Top 5 Sports Celebrities Diagnosed With Autism That Beat the Odds

As more individuals diagnosed with autism spectrum disorder enter the media spotlight to better educate people about their condition, a growing number of sports celebrities have come forward about their disability and life experiences.

Top 5 Sports Celebrities diagnosed with Autism that have beaten the odds
Image by WikiImages from Pixabay

Five Diagnosed With Autism

The disorder often affects a person’s ability to communicate and perform various tasks that others may find trivial. However, some have not only managed to live a perfectly normal life but to thrive and excel in certain activities, such as sports. Of these, there are five sports celebrities, in particular, that overcame all odds and have become living proof that nothing can truly limit human potential.

Clay Marzo

Considered to be one of the most well-known faces of autism in sports, Marzo was formally diagnosed with ASD at the age of 18. His condition made communicating with others a challenge, however, he was extremely proficient on a surfboard.

From a young age, Marzo had difficulties holding a conversation, maintaining eye contact, and building relationships. He had a fixation with being in the water, which fueled his passion for surfing and swimming. He is now considered one of the most famous surfers with ASD in the world and has turned his obsession with this sport into a thriving career.

Jim Eisenreich

Eisenreich played for the Minnesota Twins in 1982, as one of their Major League Baseball stars, however, he decided to withdraw from the MLB due to a combination of uncontrollable tics from Tourette’s Syndrome and an Asperger’s diagnosis.

Despite these setbacks, Eisenreich sought help that would allow him to pursue his love of baseball again and resume his career. Thanks to medication and specialist help he got back in the game in 1986 and spent the next three years winning the Kansas City Royals Player of the Year and building a successful career.

Jessica-Jane Applegate

Jessica-Jane Applegate, now 24, won 24 gold medals by the time she was 18. The Paralympic swimmer holds 11 British records and one world record for the 100-meter butterfly event.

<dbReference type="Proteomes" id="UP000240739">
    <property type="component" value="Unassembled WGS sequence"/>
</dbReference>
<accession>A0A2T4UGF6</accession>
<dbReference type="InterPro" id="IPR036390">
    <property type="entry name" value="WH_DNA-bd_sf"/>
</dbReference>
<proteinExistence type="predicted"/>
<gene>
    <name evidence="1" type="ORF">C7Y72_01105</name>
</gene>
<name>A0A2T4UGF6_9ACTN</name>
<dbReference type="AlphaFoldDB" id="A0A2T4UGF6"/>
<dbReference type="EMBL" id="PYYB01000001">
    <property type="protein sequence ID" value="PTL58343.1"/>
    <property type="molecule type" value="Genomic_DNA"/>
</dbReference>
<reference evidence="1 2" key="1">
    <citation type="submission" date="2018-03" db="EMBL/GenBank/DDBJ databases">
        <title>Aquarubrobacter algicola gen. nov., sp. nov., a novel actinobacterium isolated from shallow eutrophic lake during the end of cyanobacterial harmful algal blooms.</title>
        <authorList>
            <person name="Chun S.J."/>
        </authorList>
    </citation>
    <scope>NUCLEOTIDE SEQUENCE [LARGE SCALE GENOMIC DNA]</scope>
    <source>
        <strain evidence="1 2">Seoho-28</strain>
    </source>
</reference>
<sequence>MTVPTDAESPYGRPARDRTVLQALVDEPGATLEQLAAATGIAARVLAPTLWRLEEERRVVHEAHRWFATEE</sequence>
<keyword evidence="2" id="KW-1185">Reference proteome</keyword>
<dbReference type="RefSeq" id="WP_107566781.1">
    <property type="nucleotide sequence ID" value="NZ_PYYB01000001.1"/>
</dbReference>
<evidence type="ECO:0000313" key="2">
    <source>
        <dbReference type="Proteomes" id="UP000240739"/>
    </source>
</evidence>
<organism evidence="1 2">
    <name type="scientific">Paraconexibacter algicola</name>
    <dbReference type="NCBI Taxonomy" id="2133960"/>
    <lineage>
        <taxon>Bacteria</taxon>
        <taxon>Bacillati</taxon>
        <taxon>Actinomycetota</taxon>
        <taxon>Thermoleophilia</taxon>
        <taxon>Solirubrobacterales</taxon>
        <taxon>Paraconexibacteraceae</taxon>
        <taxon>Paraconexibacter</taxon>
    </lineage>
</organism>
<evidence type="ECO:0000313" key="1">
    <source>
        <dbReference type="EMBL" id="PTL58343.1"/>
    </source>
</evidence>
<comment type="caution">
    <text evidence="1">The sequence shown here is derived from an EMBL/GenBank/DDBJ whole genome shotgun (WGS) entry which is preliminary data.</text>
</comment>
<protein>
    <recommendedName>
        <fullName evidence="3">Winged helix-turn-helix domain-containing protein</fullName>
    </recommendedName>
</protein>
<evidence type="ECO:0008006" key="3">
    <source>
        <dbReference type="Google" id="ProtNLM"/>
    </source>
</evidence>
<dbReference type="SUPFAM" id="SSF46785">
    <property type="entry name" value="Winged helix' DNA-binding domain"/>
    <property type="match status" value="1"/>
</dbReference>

Jessica-Jane was diagnosed with Asperger’s at a young age, but that did not discourage her from pursuing her passion for swimming. She had already set multiple regional records by the age of 13 and qualified for a UK sporting talent program a few years later. She soon set the second-fastest world record for the 200-meter freestyle event.

Anthony Ianni

Anthony Ianni was diagnosed with Pervasive Developmental Disorder at the age of 4 and doctors expected that he would barely be able to graduate high school. Despite the diagnosis and with professional support, he overcame all the challenges he encountered. Ianni finished high school and was admitted to Michigan State University where he earned a Bachelor’s Degree in Sociology.

He is the first individual with autism to play NCAA Division One College Basketball, but his achievements do not stop here. Anthony also won two Big Ten Championships, a Big Ten Tournament Title, and is now an autism advocate and motivational speaker.

Tarik El-Abour

Tarik El-Abour won the Empire League’s Rookie of the Year title in 2016, after batting .323 in 122 plate appearances, and a championship with the Plattsburgh Red Birds in 2017. Soon after that, he was signed for the Kansas City Royals, becoming the first pro baseball player with ASD.

Despite the success El-Abour had in his life, his childhood was difficult. He did not speak until the age of six and once he did, he’d hit his leg every time he tried to pronounce a word.

Tarik was diagnosed with autism during his final year of middle school, however, that did not discourage him. He started playing baseball at age 10 and he soon developed a passion for the sport.

Overcoming The Odds

These individuals have shown that being on the autism spectrum does not represent an uncrossable barrier. With specialized help, willpower, and a dream, they have overcome all odds. Clinics like the Nevada Autism Center led by Chantal Rainford, BCBA, focus on helping those diagnosed with autism better adjust to their environment and enabling them to live a full, functional life.